In an interview with ABC’s George Stephanopoulos, President Joe Biden said he was open to changing the procedure for the Senate filibuster. The modern Senate filibuster no longer requires senators to actually speak non-stop. Current procedures say that as long as a senator indicated an intent to filibuster, a bill needs 60 votes in order to pass. Biden said he would be interested in restoring the speaking requirement for filibusters.

“You’ve got to work for the filibuster,” Biden told Stephanopoulos.

“I don’t think that you have to eliminate the filibuster,” Biden said on Tuesday evening. “You have to do it what it used to be when I first got to the Senate back in the old days. … You had to stand up and command the floor, you had to keep talking.”

A day before Biden’s remarks, Sen. Dick Durbin (D-Illinois) mirrored the president in a Senate floor speech saying, “I’ve long been open to changing the Senate rules to restore the standing filibuster. If a senator insists on blocking the will of the Senate, he should at least pay the minimal price of being present, no more phoning it in.”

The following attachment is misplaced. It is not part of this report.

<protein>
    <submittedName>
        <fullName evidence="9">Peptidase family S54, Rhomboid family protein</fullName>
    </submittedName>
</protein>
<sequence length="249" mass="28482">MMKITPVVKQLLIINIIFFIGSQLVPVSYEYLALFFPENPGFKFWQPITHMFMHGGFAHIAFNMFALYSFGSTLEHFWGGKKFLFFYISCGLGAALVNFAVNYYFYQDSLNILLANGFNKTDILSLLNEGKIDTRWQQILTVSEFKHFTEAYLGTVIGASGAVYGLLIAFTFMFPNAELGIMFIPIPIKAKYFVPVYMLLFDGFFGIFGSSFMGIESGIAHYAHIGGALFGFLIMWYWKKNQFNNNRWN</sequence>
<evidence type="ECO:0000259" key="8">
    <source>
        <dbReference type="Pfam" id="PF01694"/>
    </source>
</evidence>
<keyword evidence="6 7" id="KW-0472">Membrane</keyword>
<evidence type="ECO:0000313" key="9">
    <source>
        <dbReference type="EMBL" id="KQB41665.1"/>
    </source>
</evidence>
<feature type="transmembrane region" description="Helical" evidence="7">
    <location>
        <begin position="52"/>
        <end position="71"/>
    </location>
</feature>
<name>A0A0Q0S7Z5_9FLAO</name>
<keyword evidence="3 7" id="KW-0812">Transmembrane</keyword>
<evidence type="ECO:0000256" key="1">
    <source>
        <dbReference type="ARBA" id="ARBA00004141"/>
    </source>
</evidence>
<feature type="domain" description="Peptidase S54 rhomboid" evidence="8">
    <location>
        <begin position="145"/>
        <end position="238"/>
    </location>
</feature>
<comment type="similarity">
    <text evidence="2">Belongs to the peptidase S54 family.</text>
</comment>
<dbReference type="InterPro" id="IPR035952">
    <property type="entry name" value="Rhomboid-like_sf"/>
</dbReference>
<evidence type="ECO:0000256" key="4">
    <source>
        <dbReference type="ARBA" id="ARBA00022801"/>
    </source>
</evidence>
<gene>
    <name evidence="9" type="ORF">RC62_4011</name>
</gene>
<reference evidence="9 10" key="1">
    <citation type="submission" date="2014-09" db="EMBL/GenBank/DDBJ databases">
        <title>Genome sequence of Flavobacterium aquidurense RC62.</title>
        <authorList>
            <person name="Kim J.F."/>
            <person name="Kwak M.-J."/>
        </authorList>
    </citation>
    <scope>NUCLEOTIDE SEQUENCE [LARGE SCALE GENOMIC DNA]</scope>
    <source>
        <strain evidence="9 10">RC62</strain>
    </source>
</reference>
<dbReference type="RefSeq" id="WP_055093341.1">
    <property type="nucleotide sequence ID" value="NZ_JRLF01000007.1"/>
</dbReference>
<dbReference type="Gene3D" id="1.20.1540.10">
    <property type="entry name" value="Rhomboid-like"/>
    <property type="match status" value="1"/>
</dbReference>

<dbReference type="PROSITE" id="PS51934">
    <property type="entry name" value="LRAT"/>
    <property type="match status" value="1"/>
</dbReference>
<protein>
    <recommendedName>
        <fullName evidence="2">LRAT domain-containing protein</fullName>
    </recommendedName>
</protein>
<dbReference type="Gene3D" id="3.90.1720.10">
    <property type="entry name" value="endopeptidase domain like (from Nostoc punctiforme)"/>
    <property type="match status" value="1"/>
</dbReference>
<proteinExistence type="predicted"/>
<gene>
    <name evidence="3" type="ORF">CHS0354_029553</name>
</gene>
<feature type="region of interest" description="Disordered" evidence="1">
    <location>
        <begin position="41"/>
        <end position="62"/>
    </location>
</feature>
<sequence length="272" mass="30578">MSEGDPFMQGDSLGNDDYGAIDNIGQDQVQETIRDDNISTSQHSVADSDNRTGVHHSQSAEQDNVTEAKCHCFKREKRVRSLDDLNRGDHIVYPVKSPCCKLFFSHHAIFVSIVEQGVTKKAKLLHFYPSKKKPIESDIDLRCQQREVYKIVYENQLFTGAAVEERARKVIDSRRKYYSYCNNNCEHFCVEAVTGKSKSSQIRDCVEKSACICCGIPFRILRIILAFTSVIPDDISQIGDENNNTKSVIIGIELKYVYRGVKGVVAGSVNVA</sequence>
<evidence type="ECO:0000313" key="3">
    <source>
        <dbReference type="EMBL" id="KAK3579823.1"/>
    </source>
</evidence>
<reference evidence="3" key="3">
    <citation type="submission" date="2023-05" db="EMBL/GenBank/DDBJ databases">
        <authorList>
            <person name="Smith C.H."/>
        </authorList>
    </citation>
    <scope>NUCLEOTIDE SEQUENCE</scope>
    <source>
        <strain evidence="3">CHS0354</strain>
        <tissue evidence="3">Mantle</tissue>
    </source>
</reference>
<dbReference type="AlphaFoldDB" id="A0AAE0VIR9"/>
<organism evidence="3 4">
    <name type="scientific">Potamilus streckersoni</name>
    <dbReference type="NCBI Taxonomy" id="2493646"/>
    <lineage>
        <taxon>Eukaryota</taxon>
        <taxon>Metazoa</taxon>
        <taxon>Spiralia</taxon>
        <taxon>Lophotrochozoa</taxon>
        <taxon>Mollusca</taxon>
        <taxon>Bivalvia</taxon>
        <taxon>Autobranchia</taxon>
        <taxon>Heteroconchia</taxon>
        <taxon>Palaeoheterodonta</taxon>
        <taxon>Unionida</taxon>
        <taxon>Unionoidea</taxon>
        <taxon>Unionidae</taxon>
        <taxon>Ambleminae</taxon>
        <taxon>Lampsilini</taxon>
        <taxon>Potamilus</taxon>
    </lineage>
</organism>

Durbin declared that the filibuster is “making a mockery of American democracy.”

Because of the Senate’s current rules, the 50-50 split Senate would need to convince 60 members to vote in favor of filibuster reform. Democrats would need to sway a substantial number of Republicans. Sen. Joe Manchin (D-West Virginia) has loudly stated he will never vote to eliminate the filibuster, but would be open to reforming it.

“I want to make it very clear to everybody: There’s no way that I would vote to prevent the minority from having input into the process in the Senate. That means protecting the filibuster,” Manchin said in a statement last week.

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